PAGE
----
A Titan of the Industry—Sitting Down with Banmali Agrawala
Holding several top-tier management positions, Mr Banmali Agrawala, a graduate of Harvard Business School, graced us with his presence at The Manipal Conclave. A veteran in the energy domain, Mr Agrawala has over 30 years of global corporate experience. He started his career with the Wartsila Group, a Finnish manufacturing and services company, where he soon rose to the position of Managing Director, after spending over 20 years. After a small stint with Tata Power as their executive director for three years, Mr Agrawala joined GE South Asia as their President and CEO for seven years.
Currently, Mr Agrawala is the President of Infrastructure, Defense, and Aerospace at Tata Sons. An active member of the Confederation of Indian Industries (CII), Mr Agrawala has held several official positions within CII such as Chairman of the Western Regional Council, and currently is also a Member of CII’s National Council. He is also a member of the Board of Directors of the US—India Business Council (USIBC). We at The MIT Post got the opportunity to interview this Titan of the energy industry as a part of The Manipal Conclave 2020.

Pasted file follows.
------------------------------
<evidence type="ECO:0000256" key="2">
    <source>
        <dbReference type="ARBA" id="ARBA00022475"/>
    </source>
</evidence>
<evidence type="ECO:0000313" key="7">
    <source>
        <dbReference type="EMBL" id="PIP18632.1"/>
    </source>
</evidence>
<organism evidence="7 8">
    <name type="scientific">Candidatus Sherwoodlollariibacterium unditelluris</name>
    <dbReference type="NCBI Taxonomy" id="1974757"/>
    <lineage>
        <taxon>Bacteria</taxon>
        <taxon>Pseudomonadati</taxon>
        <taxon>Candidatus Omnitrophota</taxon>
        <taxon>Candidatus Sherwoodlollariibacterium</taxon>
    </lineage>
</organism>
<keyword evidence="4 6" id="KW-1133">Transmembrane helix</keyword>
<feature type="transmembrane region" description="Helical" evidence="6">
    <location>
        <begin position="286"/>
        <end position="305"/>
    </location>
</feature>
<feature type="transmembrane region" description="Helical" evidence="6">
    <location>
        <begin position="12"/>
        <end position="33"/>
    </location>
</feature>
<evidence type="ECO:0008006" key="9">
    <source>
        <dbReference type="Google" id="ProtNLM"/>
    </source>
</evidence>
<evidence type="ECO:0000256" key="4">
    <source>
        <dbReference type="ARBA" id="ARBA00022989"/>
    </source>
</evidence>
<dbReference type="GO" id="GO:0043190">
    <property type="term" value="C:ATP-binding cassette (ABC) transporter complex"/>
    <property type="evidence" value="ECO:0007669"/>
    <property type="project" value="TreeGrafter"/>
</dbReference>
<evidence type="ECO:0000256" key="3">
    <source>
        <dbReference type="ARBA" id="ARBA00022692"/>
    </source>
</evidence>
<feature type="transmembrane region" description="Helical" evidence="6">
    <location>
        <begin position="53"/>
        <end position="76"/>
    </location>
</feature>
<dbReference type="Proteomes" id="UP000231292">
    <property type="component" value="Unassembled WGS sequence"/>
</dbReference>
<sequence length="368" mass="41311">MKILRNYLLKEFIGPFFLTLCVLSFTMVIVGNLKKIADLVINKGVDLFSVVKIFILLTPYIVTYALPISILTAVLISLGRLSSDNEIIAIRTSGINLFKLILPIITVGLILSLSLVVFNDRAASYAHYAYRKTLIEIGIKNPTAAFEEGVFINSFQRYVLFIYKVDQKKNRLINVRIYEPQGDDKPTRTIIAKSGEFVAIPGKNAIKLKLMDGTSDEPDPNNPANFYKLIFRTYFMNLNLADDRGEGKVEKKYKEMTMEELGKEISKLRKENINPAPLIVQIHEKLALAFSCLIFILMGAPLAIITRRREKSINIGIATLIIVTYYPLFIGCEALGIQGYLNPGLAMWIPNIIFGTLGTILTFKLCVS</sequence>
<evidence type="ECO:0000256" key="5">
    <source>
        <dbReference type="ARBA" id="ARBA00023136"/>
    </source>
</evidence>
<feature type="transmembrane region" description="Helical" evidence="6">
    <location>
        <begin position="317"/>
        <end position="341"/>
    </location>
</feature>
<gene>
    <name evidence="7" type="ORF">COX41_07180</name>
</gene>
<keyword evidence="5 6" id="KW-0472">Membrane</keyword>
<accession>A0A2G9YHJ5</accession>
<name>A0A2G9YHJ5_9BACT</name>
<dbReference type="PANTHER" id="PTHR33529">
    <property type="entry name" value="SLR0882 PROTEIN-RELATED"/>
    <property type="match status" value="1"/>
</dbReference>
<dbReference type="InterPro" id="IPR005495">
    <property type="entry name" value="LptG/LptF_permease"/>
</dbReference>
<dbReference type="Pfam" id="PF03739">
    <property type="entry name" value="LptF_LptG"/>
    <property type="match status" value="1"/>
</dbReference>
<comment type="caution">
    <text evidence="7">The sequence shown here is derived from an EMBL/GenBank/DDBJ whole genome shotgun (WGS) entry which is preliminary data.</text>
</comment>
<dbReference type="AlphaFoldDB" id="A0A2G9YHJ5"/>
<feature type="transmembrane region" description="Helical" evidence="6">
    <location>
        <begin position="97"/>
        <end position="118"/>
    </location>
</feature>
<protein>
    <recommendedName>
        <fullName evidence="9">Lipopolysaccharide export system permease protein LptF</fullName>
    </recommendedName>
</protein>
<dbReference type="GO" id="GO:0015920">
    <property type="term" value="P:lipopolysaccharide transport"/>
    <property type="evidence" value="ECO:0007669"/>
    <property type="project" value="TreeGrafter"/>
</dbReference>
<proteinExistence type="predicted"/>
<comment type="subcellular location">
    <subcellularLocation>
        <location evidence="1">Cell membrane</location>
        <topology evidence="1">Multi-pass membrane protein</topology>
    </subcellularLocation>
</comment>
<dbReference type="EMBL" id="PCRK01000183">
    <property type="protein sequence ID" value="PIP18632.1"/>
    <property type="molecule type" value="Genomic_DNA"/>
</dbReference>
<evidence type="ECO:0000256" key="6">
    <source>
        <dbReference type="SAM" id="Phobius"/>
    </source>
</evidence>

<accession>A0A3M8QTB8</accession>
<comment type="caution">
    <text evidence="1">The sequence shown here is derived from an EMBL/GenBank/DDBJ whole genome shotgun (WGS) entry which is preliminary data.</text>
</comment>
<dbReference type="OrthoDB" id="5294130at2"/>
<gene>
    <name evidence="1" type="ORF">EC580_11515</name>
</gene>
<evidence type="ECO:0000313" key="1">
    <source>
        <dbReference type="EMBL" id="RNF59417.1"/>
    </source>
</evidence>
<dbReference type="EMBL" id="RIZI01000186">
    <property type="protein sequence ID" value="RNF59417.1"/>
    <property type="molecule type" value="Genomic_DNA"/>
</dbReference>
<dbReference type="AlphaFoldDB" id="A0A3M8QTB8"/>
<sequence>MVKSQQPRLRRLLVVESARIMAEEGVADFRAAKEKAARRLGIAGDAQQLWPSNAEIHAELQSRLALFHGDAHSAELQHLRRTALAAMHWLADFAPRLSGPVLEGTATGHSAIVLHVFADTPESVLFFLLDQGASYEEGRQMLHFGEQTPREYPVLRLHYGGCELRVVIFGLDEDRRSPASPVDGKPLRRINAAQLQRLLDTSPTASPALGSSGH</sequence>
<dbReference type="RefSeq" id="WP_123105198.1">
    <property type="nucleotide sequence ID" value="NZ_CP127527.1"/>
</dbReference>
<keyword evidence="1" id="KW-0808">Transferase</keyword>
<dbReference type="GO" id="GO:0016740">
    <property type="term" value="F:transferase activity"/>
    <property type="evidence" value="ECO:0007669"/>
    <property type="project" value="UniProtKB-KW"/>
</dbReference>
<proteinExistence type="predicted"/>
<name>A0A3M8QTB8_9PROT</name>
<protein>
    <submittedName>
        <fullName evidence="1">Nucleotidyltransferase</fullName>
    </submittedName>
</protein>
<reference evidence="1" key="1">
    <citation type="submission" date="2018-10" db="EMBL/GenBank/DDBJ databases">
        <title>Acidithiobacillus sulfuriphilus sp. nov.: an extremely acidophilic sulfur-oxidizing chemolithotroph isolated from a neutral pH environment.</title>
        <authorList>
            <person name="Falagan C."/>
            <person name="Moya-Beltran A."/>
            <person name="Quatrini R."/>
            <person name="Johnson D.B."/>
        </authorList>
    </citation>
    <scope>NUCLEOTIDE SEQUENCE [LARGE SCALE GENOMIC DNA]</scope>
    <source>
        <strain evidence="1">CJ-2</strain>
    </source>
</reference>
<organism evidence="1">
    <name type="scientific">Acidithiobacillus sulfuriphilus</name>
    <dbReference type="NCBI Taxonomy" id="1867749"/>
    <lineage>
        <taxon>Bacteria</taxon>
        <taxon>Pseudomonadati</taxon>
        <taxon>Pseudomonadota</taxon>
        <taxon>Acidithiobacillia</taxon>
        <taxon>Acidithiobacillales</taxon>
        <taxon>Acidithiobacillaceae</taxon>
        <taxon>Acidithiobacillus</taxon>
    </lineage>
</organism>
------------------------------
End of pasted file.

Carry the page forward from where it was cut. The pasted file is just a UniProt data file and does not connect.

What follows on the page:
Being in such a position of immense responsibility, how do you cope with the mental stress that it puts on you, especially during this lockdown?
Mental stress in times like these is a very important issue and plays a significant role. There are a few practical ways to deal with the mind that I have learnt, and I am still learning. One, you have to stay connected with people. The more people you talk to, the more people you engage with, the better it is. So keep talking, keep engaging with people, and keep sharing your thoughts with them. The other is to take breaks, and during the breaks, you should switch off as well because this is not a 24×7 situation. When you are working from home or the office, it feels like an endless day, and you don’t know when it begins or when it stops. So taking breaks is extremely important. Finally, there is the physical dimension to it, that is, eating, sleeping, and exercising well is extremely important; otherwise, it can wear you down.